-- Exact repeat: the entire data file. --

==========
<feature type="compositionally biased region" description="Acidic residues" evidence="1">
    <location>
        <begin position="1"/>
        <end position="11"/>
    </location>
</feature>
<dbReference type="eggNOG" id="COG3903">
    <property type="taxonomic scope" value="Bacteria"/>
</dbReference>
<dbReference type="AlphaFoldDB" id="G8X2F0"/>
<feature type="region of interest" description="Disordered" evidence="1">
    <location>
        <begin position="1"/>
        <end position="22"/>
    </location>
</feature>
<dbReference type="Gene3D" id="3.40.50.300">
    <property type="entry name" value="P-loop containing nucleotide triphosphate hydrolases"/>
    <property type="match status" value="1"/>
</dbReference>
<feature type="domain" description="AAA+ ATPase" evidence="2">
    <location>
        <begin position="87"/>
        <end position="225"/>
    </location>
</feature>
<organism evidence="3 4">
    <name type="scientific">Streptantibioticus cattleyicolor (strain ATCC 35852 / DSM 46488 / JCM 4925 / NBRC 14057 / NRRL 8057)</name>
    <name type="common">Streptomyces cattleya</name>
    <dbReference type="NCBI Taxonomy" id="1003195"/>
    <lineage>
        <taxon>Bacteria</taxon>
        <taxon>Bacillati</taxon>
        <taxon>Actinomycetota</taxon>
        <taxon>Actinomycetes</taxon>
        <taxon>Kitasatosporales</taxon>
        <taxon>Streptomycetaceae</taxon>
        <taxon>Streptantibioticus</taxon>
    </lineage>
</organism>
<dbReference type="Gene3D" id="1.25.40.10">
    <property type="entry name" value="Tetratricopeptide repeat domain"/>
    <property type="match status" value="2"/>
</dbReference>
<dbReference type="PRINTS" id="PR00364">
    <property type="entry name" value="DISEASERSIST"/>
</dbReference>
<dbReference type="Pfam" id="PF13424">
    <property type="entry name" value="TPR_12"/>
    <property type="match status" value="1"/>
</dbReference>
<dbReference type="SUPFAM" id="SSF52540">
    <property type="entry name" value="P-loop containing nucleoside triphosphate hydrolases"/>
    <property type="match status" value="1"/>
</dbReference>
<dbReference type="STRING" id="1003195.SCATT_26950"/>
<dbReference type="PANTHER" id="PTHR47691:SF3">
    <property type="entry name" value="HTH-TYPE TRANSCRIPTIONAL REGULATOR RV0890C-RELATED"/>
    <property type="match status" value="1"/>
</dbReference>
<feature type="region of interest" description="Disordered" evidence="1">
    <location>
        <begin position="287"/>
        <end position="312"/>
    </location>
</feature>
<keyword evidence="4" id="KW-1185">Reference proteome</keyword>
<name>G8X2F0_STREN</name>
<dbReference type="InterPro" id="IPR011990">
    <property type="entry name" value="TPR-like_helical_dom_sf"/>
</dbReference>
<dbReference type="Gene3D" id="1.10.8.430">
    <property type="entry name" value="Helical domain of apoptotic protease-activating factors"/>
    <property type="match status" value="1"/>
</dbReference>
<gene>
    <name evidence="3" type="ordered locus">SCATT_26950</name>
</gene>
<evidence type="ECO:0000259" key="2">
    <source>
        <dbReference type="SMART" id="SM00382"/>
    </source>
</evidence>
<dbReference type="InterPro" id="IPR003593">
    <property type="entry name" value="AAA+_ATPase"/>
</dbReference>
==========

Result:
<feature type="compositionally biased region" description="Acidic residues" evidence="1">
    <location>
        <begin position="1"/>
        <end position="11"/>
    </location>
</feature>
<dbReference type="eggNOG" id="COG3903">
    <property type="taxonomic scope" value="Bacteria"/>
</dbReference>
<dbReference type="AlphaFoldDB" id="G8X2F0"/>
<feature type="region of interest" description="Disordered" evidence="1">
    <location>
        <begin position="1"/>
        <end position="22"/>
    </location>
</feature>
<dbReference type="Gene3D" id="3.40.50.300">
    <property type="entry name" value="P-loop containing nucleotide triphosphate hydrolases"/>
    <property type="match status" value="1"/>
</dbReference>
<feature type="domain" description="AAA+ ATPase" evidence="2">
    <location>
        <begin position="87"/>
        <end position="225"/>
    </location>
</feature>
<organism evidence="3 4">
    <name type="scientific">Streptantibioticus cattleyicolor (strain ATCC 35852 / DSM 46488 / JCM 4925 / NBRC 14057 / NRRL 8057)</name>
    <name type="common">Streptomyces cattleya</name>
    <dbReference type="NCBI Taxonomy" id="1003195"/>
    <lineage>
        <taxon>Bacteria</taxon>
        <taxon>Bacillati</taxon>
        <taxon>Actinomycetota</taxon>
        <taxon>Actinomycetes</taxon>
        <taxon>Kitasatosporales</taxon>
        <taxon>Streptomycetaceae</taxon>
        <taxon>Streptantibioticus</taxon>
    </lineage>
</organism>
<dbReference type="Gene3D" id="1.25.40.10">
    <property type="entry name" value="Tetratricopeptide repeat domain"/>
    <property type="match status" value="2"/>
</dbReference>
<dbReference type="PRINTS" id="PR00364">
    <property type="entry name" value="DISEASERSIST"/>
</dbReference>
<dbReference type="Pfam" id="PF13424">
    <property type="entry name" value="TPR_12"/>
    <property type="match status" value="1"/>
</dbReference>
<dbReference type="SUPFAM" id="SSF52540">
    <property type="entry name" value="P-loop containing nucleoside triphosphate hydrolases"/>
    <property type="match status" value="1"/>
</dbReference>
<dbReference type="STRING" id="1003195.SCATT_26950"/>
<dbReference type="PANTHER" id="PTHR47691:SF3">
    <property type="entry name" value="HTH-TYPE TRANSCRIPTIONAL REGULATOR RV0890C-RELATED"/>
    <property type="match status" value="1"/>
</dbReference>
<feature type="region of interest" description="Disordered" evidence="1">
    <location>
        <begin position="287"/>
        <end position="312"/>
    </location>
</feature>
<keyword evidence="4" id="KW-1185">Reference proteome</keyword>
<name>G8X2F0_STREN</name>
<dbReference type="InterPro" id="IPR011990">
    <property type="entry name" value="TPR-like_helical_dom_sf"/>
</dbReference>
<dbReference type="Gene3D" id="1.10.8.430">
    <property type="entry name" value="Helical domain of apoptotic protease-activating factors"/>
    <property type="match status" value="1"/>
</dbReference>
<gene>
    <name evidence="3" type="ordered locus">SCATT_26950</name>
</gene>
<evidence type="ECO:0000259" key="2">
    <source>
        <dbReference type="SMART" id="SM00382"/>
    </source>
</evidence>
<dbReference type="InterPro" id="IPR003593">
    <property type="entry name" value="AAA+_ATPase"/>
</dbReference>